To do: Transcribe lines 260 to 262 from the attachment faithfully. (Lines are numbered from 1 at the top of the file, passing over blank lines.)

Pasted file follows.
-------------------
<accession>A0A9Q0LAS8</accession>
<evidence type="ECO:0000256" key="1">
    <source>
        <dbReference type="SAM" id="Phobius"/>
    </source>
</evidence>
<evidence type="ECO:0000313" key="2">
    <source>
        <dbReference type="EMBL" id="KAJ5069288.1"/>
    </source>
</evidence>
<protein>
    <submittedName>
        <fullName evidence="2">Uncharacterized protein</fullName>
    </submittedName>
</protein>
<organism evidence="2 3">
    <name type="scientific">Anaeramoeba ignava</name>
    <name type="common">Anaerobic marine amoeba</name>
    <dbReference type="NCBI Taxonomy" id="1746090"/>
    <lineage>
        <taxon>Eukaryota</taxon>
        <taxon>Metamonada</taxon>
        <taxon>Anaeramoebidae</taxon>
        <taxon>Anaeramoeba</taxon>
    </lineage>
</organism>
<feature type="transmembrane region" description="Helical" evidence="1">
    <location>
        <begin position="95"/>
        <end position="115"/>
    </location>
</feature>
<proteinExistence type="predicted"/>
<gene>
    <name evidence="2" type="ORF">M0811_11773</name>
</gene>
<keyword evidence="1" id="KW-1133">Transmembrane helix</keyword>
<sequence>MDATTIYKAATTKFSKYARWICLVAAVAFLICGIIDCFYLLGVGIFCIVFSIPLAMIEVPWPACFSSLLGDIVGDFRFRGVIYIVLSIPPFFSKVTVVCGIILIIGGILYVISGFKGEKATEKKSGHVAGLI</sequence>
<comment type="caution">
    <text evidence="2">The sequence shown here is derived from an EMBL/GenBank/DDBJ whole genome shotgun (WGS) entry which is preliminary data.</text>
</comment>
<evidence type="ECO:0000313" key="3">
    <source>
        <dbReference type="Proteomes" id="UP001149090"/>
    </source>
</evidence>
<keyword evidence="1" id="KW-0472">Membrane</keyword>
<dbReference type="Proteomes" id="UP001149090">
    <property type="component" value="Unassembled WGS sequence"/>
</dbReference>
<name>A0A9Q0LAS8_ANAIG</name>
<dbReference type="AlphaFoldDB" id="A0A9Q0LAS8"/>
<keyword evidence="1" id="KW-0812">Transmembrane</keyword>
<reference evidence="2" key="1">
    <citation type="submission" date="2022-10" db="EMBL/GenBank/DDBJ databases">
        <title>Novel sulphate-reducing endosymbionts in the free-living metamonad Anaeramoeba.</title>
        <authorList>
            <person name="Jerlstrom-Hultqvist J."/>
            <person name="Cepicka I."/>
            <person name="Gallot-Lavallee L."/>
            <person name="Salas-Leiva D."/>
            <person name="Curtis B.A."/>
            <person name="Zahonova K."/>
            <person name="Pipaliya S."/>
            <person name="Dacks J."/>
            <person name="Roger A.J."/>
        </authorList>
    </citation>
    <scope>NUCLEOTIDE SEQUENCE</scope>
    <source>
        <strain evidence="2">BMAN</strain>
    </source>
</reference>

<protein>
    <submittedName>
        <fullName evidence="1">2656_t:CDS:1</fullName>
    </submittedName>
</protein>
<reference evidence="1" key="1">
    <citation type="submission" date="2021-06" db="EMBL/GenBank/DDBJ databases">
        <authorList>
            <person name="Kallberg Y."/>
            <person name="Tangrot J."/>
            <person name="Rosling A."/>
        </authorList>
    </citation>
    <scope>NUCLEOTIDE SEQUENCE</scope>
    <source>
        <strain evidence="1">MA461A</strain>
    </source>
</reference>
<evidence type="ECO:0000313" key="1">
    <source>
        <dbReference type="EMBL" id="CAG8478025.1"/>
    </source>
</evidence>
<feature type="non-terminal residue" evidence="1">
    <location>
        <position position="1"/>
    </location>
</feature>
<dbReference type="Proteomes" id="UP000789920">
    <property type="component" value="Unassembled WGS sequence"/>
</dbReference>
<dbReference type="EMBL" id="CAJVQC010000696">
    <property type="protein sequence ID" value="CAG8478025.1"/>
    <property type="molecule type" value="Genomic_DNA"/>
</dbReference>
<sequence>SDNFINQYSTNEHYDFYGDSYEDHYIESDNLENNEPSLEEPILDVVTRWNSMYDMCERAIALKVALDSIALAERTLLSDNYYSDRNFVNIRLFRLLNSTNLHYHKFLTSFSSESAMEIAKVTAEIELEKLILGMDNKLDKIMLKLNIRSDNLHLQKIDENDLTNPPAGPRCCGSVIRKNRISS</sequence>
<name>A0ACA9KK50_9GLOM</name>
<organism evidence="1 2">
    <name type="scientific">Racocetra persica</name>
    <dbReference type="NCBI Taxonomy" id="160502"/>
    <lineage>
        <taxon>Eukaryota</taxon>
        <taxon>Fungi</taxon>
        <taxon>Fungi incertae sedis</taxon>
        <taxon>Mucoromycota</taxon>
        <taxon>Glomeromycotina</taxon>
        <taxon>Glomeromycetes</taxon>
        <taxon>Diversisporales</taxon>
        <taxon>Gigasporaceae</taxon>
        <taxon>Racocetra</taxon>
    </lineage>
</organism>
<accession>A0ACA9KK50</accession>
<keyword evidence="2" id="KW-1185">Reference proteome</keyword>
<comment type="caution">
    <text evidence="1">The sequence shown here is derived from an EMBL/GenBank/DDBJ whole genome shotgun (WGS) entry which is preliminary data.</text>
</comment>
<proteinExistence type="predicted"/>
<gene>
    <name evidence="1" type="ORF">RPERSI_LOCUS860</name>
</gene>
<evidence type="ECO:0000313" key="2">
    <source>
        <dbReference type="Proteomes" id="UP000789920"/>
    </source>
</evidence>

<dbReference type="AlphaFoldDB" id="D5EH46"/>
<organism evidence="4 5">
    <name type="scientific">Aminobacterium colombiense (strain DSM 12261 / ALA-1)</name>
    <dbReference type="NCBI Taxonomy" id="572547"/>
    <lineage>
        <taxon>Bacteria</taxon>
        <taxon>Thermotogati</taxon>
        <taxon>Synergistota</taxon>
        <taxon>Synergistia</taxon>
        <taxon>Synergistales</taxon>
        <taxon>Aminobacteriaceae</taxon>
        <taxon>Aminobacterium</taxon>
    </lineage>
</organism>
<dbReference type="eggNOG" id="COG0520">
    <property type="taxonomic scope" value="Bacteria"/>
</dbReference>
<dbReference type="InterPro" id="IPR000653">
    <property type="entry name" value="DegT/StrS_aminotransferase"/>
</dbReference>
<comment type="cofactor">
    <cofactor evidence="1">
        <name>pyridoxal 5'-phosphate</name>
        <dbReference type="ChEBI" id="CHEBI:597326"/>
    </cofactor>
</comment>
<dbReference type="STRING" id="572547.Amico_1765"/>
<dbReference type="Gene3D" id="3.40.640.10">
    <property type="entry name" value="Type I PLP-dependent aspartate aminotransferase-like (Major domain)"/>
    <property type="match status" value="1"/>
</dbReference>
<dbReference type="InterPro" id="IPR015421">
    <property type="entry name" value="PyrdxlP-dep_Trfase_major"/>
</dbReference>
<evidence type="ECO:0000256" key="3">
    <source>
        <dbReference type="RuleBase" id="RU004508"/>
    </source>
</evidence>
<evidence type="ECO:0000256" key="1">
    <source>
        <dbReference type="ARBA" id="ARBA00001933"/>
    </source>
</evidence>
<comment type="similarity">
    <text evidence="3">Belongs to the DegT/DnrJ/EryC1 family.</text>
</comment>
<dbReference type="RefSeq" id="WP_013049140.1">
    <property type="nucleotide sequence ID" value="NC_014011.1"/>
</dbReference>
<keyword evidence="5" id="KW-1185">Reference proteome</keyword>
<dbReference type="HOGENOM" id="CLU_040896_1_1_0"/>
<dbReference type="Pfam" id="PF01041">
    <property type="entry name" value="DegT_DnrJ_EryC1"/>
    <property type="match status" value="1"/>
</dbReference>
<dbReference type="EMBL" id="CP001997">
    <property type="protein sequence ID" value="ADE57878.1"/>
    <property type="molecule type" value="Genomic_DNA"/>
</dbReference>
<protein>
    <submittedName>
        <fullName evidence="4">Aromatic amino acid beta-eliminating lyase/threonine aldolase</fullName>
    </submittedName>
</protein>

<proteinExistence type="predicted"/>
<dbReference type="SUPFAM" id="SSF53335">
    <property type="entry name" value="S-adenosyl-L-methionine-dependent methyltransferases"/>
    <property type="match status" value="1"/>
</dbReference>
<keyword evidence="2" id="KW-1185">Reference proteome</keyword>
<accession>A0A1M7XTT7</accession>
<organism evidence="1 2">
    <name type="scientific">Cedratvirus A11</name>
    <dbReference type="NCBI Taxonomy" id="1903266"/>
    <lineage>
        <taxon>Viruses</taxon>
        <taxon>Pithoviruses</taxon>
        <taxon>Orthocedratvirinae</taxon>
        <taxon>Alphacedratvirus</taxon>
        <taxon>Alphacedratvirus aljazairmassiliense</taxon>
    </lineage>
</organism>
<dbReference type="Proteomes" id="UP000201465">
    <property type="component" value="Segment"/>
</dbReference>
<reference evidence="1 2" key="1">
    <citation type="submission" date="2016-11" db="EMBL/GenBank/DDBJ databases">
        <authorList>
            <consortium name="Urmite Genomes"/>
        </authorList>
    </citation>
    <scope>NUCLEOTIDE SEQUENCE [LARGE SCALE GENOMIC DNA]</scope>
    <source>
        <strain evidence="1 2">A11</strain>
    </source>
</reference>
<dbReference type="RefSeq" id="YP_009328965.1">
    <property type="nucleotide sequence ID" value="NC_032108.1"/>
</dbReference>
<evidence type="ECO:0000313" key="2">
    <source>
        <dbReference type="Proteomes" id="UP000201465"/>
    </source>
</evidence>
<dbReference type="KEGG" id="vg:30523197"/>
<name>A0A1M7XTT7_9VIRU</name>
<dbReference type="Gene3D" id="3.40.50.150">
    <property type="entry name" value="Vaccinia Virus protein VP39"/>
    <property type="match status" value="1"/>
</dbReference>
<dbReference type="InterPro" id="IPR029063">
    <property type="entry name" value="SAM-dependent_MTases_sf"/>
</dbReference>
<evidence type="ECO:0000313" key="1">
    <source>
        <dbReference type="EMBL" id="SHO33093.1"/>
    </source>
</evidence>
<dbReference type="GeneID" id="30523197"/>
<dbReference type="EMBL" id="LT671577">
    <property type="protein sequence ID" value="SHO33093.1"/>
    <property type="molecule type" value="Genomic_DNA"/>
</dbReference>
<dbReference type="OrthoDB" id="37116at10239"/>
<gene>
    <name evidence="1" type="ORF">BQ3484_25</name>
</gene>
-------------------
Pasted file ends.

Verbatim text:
<dbReference type="GeneID" id="30523197"/>
<dbReference type="EMBL" id="LT671577">
    <property type="protein sequence ID" value="SHO33093.1"/>